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Wright v Macadam

[1949] 2 KB 744

Case summary last updated at 08/01/2020 17:56 by the Oxbridge Notes in-house law team.

Judgement for the case Wright v Macadam

The defendant leased a top-floor flat to Mrs Wright. While this first lease was still running Macadam gave Mrs Wright permission to store her coal in a coal-shed situated in the garden to the small block of flats. When Wright’s first lease ran out, it was renewed for a further period. At the time of renewal nothing was said about the coal shed. Later, during the running of the second lease, Macadam demanded that Wright pay one shilling and sixpence (seven-and-a-half new pence) per week for the use of the coal-shed. She refused. CA held that the privilege of using the shed was converted into an easement by s.62 because at the time the lease was conveyed the privilege existed. 
 
Jenkins LJ: “First, the section is not confined to rights which, as a matter of law, were so annexed or appurtenant to the property conveyed at the time of the conveyance as to make them actual legally enforceable rights. Thus, on the severance of a piece of land in common ownership, the quasi easements de facto enjoyed in respect of it by one part of the land over another will pass although, of course, as a matter of law, no man can have a right appendant or appurtenant to one part of his property exercisable by him over the other part of his property. Secondly, the right, in order to pass, need not be one to which the owner or occupier for the time being of the land has had what may be described as a permanent title. A right enjoyed merely by permission is enough.” There is an exception: In the circumstances of a case where there could have been no expectation that the enjoyment of the right could be other than temporary. E.g. If I know a building is going to be put up soon then s.62/Wheeldon cannot impute an easement into the agreement for a right to light if the building is known to block it out.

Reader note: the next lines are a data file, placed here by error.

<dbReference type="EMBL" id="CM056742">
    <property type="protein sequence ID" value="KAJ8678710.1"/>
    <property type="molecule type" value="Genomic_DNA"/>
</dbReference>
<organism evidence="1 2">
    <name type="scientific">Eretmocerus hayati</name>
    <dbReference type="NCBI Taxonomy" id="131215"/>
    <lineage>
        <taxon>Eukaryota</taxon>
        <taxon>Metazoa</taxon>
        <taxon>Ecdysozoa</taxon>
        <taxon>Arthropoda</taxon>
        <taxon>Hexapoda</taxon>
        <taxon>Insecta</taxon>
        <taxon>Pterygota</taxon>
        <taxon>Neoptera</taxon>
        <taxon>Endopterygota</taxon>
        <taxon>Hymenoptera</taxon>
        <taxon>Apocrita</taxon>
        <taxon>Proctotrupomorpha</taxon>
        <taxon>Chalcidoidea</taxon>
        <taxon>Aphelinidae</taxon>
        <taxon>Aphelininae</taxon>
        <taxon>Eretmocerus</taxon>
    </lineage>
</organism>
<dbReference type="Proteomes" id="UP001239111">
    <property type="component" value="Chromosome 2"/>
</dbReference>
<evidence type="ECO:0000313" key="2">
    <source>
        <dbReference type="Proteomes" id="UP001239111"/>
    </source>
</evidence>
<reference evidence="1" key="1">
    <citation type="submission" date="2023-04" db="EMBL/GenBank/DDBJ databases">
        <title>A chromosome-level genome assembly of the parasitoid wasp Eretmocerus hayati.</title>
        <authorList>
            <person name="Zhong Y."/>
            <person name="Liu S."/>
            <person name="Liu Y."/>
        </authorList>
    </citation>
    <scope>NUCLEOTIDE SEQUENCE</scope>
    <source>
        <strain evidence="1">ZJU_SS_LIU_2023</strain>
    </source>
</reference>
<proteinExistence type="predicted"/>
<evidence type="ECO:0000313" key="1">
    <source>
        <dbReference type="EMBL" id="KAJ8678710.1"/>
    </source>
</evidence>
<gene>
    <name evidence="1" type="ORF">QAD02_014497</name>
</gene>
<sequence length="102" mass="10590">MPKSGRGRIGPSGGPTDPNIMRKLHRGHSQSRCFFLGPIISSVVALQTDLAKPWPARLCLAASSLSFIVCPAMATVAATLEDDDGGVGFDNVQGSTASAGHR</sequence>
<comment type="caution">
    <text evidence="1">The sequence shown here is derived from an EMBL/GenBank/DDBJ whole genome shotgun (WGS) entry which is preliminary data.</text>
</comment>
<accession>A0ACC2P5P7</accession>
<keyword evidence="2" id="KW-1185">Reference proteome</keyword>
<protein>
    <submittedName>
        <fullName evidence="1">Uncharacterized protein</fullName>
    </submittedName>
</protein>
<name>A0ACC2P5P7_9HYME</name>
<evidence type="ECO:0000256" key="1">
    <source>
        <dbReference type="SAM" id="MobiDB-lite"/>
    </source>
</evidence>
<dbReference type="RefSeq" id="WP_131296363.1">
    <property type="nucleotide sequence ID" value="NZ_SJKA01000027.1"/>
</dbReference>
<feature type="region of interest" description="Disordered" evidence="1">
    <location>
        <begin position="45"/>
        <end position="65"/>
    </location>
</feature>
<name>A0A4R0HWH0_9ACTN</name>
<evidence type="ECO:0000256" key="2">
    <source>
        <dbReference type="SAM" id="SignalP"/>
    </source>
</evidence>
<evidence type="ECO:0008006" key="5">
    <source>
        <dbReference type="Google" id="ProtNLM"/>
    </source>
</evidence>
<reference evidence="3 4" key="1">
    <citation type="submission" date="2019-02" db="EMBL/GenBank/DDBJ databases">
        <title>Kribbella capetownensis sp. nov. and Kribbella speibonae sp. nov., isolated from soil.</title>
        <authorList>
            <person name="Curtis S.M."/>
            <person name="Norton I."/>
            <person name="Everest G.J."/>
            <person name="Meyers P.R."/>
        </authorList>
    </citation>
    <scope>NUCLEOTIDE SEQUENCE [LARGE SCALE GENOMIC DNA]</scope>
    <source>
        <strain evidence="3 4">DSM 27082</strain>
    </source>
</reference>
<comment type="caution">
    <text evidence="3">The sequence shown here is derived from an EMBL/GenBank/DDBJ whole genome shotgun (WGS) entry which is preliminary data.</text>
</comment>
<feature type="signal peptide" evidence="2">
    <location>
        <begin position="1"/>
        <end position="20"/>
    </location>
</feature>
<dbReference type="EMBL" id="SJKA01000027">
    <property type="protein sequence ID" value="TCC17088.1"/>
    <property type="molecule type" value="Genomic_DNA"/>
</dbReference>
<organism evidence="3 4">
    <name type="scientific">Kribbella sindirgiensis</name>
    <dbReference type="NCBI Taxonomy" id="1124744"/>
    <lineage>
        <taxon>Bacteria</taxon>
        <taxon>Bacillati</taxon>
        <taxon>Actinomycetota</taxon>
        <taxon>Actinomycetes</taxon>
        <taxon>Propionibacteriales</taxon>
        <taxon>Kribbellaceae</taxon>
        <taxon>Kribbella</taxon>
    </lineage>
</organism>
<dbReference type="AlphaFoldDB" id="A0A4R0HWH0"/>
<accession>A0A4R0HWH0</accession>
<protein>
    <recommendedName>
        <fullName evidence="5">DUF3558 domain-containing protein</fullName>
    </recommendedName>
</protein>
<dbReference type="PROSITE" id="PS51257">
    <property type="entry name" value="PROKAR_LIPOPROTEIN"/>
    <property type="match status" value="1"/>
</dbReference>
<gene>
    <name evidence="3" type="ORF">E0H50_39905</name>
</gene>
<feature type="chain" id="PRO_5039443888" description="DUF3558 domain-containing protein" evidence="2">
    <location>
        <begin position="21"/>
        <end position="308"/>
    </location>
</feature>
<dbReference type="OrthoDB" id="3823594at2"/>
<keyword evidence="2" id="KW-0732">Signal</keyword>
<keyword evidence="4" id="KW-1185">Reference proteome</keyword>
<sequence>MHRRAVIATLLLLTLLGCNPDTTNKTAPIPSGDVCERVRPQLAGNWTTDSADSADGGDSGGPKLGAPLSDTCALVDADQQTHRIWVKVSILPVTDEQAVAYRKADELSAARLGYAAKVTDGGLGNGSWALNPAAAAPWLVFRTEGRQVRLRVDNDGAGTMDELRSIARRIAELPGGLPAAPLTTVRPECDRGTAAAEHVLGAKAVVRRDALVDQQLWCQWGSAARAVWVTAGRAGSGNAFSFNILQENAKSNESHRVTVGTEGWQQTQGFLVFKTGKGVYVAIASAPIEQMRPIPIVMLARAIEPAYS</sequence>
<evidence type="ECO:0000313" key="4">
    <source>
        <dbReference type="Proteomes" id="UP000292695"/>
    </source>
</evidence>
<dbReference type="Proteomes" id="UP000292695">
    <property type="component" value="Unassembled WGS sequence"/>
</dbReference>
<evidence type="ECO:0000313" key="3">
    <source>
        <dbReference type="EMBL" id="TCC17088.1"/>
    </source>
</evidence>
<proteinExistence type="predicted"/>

Gardner: This is bad: although leases are able to deprive the owner of their own use of the property, easements cannot (Copeland v Greenhalf). Here, the granting of an easement to using the shed appears to do just that, since the owner cannot use the shed while Wright is doing so. This makes s.62 very wide, and may turn mere favours that neither party intends to be an easement into one. 

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